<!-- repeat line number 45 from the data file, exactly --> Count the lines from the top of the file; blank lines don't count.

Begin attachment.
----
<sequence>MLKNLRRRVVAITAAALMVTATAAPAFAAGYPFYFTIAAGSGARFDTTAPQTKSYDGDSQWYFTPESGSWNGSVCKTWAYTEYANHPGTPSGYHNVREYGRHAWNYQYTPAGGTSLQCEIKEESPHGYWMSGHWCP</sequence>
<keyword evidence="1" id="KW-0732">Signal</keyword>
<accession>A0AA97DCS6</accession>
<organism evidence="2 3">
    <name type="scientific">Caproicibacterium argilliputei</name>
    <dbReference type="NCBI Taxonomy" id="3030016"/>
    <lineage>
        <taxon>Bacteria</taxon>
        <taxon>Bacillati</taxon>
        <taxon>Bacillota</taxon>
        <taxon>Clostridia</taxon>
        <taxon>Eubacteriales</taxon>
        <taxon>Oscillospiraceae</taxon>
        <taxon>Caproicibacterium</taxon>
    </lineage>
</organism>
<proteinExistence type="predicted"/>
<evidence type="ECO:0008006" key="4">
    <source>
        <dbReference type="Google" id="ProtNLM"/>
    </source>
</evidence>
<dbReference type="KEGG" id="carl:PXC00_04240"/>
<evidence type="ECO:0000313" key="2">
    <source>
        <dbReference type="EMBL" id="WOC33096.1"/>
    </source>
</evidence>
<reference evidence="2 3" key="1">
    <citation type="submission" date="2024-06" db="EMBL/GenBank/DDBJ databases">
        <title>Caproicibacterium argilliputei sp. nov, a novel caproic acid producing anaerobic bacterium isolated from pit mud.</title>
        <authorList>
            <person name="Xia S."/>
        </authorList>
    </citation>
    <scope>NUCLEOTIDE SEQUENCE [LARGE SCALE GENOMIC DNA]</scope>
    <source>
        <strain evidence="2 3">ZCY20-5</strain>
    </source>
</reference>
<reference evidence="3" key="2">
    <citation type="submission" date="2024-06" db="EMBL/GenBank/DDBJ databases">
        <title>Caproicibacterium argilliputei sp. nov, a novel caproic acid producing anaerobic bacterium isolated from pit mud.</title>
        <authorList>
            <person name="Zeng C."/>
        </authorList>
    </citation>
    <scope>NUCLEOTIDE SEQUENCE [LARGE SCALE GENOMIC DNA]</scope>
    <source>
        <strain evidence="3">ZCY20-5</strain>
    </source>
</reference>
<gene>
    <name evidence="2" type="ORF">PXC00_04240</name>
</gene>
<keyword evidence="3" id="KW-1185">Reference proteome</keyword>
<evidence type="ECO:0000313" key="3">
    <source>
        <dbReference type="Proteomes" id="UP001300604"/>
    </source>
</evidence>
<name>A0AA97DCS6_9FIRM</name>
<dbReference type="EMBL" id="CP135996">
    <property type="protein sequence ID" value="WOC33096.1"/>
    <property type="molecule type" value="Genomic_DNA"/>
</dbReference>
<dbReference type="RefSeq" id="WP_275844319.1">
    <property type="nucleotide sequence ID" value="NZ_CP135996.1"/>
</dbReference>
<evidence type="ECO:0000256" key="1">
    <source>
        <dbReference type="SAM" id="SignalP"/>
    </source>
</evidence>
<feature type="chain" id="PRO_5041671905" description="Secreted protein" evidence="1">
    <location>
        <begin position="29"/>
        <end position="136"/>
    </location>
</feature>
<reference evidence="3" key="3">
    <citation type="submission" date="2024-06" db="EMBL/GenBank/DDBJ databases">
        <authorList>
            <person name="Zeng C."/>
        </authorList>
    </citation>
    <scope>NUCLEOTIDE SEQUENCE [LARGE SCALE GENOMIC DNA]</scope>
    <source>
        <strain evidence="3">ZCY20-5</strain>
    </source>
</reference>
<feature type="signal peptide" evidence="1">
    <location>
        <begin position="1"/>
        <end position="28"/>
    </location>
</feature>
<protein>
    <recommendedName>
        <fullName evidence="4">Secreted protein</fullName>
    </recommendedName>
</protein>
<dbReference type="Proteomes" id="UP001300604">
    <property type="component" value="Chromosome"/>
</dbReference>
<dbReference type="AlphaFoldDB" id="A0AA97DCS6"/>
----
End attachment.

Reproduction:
            <person name="Zeng C."/>